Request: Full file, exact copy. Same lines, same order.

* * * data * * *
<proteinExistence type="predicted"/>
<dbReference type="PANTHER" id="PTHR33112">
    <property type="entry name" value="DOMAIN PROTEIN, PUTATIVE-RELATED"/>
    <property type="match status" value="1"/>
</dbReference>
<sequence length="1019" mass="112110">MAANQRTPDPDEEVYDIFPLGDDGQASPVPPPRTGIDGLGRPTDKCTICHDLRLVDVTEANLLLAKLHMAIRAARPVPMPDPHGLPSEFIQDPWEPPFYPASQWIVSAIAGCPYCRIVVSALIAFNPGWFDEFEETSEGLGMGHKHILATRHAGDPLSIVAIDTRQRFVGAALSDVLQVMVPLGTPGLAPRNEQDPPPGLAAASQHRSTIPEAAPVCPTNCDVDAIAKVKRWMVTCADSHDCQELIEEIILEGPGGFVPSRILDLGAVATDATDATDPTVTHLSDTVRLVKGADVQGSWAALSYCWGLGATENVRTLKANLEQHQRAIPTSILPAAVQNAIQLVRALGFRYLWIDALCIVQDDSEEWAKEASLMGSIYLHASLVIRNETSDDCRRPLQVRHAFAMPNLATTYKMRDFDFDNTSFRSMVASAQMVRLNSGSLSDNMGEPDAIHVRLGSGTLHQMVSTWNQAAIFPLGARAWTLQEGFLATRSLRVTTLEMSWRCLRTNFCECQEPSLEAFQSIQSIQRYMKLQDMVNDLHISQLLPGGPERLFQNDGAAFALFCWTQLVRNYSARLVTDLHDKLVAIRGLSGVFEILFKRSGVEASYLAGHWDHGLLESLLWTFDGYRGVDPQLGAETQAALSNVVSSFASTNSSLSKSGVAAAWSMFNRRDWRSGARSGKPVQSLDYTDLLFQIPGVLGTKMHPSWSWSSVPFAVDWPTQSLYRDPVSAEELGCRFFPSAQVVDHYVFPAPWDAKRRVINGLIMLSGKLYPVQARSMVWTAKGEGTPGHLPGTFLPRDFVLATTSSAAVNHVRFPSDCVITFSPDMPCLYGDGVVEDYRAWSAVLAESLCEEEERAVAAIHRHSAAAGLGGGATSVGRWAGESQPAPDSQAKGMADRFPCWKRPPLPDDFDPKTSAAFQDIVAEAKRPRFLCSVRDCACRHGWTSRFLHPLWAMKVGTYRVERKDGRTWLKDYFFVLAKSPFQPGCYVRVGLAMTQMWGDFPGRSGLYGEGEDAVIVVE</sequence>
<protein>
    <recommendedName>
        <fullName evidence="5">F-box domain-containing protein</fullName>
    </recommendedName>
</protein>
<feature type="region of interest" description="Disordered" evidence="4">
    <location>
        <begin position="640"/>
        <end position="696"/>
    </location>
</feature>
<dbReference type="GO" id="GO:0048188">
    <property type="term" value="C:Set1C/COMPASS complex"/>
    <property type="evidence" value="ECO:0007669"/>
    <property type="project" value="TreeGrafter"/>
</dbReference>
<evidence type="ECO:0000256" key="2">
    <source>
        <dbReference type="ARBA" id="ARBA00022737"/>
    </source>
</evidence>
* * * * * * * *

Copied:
<proteinExistence type="predicted"/>
<dbReference type="PANTHER" id="PTHR33112">
    <property type="entry name" value="DOMAIN PROTEIN, PUTATIVE-RELATED"/>
    <property type="match status" value="1"/>
</dbReference>
<sequence length="1019" mass="112110">MAANQRTPDPDEEVYDIFPLGDDGQASPVPPPRTGIDGLGRPTDKCTICHDLRLVDVTEANLLLAKLHMAIRAARPVPMPDPHGLPSEFIQDPWEPPFYPASQWIVSAIAGCPYCRIVVSALIAFNPGWFDEFEETSEGLGMGHKHILATRHAGDPLSIVAIDTRQRFVGAALSDVLQVMVPLGTPGLAPRNEQDPPPGLAAASQHRSTIPEAAPVCPTNCDVDAIAKVKRWMVTCADSHDCQELIEEIILEGPGGFVPSRILDLGAVATDATDATDPTVTHLSDTVRLVKGADVQGSWAALSYCWGLGATENVRTLKANLEQHQRAIPTSILPAAVQNAIQLVRALGFRYLWIDALCIVQDDSEEWAKEASLMGSIYLHASLVIRNETSDDCRRPLQVRHAFAMPNLATTYKMRDFDFDNTSFRSMVASAQMVRLNSGSLSDNMGEPDAIHVRLGSGTLHQMVSTWNQAAIFPLGARAWTLQEGFLATRSLRVTTLEMSWRCLRTNFCECQEPSLEAFQSIQSIQRYMKLQDMVNDLHISQLLPGGPERLFQNDGAAFALFCWTQLVRNYSARLVTDLHDKLVAIRGLSGVFEILFKRSGVEASYLAGHWDHGLLESLLWTFDGYRGVDPQLGAETQAALSNVVSSFASTNSSLSKSGVAAAWSMFNRRDWRSGARSGKPVQSLDYTDLLFQIPGVLGTKMHPSWSWSSVPFAVDWPTQSLYRDPVSAEELGCRFFPSAQVVDHYVFPAPWDAKRRVINGLIMLSGKLYPVQARSMVWTAKGEGTPGHLPGTFLPRDFVLATTSSAAVNHVRFPSDCVITFSPDMPCLYGDGVVEDYRAWSAVLAESLCEEEERAVAAIHRHSAAAGLGGGATSVGRWAGESQPAPDSQAKGMADRFPCWKRPPLPDDFDPKTSAAFQDIVAEAKRPRFLCSVRDCACRHGWTSRFLHPLWAMKVGTYRVERKDGRTWLKDYFFVLAKSPFQPGCYVRVGLAMTQMWGDFPGRSGLYGEGEDAVIVVE</sequence>
<protein>
    <recommendedName>
        <fullName evidence="5">F-box domain-containing protein</fullName>
    </recommendedName>
</protein>
<feature type="region of interest" description="Disordered" evidence="4">
    <location>
        <begin position="640"/>
        <end position="696"/>
    </location>
</feature>
<dbReference type="GO" id="GO:0048188">
    <property type="term" value="C:Set1C/COMPASS complex"/>
    <property type="evidence" value="ECO:0007669"/>
    <property type="project" value="TreeGrafter"/>
</dbReference>
<evidence type="ECO:0000256" key="2">
    <source>
        <dbReference type="ARBA" id="ARBA00022737"/>
    </source>
</evidence>